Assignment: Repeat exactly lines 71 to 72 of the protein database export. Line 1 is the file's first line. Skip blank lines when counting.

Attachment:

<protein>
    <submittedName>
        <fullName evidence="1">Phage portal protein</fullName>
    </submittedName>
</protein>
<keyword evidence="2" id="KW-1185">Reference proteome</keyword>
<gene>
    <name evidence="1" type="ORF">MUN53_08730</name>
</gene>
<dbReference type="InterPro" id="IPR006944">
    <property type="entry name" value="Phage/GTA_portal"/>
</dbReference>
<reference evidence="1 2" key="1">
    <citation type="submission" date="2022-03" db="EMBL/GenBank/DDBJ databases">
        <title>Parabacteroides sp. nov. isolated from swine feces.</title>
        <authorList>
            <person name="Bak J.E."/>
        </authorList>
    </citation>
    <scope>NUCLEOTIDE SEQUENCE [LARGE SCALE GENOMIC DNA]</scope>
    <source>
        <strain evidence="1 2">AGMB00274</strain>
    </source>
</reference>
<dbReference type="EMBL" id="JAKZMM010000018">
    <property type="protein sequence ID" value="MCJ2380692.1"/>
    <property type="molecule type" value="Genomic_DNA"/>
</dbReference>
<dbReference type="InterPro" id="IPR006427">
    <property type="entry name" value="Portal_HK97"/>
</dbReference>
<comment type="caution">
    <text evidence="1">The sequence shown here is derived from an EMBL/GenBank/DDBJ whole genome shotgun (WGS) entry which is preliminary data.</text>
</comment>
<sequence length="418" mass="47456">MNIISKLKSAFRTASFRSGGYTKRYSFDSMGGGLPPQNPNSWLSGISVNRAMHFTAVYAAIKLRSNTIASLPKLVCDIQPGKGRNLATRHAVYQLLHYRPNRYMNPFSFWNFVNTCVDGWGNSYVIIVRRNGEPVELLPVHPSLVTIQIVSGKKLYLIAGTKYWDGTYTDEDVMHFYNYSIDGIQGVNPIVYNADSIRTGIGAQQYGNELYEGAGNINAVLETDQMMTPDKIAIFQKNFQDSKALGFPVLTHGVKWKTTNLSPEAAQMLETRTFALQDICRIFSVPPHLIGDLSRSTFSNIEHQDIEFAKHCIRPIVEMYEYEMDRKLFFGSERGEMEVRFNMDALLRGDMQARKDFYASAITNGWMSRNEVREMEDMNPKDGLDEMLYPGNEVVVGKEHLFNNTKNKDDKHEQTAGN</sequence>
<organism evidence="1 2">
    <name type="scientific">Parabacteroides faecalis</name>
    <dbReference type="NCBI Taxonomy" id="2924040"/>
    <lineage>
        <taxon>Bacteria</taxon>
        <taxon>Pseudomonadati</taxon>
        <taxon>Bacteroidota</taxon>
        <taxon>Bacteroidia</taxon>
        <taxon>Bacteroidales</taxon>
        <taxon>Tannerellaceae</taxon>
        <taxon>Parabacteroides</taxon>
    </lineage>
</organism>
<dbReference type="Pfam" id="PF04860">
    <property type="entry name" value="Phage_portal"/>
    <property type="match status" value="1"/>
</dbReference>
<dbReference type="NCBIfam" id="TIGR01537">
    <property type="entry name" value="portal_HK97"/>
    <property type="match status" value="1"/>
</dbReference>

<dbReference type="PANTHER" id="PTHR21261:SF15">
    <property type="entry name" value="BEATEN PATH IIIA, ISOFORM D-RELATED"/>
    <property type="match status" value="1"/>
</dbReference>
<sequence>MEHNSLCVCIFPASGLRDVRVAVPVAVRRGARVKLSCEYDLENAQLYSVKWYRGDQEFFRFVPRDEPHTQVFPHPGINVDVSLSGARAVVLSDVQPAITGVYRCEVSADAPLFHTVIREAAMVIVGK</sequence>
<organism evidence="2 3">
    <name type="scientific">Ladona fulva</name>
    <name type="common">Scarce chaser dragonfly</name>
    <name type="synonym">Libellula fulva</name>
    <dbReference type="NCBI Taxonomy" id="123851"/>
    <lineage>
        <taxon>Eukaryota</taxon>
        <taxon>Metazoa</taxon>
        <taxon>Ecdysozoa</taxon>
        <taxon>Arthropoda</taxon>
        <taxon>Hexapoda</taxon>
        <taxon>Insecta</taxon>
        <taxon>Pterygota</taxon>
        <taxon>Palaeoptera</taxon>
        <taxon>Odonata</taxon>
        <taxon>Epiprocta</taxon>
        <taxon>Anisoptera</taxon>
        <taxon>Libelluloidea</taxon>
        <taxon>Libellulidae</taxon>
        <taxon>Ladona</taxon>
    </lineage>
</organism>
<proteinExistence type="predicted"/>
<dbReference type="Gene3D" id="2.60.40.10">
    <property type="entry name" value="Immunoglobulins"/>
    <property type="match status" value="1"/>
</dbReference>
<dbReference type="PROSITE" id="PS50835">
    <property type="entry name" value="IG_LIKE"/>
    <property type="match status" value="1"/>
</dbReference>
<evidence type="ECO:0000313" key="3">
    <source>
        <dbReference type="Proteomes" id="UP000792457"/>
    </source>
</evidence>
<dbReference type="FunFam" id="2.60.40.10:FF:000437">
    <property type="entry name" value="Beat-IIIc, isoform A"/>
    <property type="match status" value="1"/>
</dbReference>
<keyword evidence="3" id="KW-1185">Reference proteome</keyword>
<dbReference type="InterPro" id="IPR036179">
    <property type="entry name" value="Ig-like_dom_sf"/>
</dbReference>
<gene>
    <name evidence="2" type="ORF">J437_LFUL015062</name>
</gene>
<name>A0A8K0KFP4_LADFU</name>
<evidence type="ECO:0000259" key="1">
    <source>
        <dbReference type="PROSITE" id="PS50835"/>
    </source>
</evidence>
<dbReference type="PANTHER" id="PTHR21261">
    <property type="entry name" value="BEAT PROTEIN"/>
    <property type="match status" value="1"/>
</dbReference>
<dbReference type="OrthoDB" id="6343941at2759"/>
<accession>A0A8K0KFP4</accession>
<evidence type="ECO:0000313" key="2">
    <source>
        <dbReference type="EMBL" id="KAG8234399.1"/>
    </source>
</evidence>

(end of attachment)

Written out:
        <taxon>Arthropoda</taxon>
        <taxon>Hexapoda</taxon>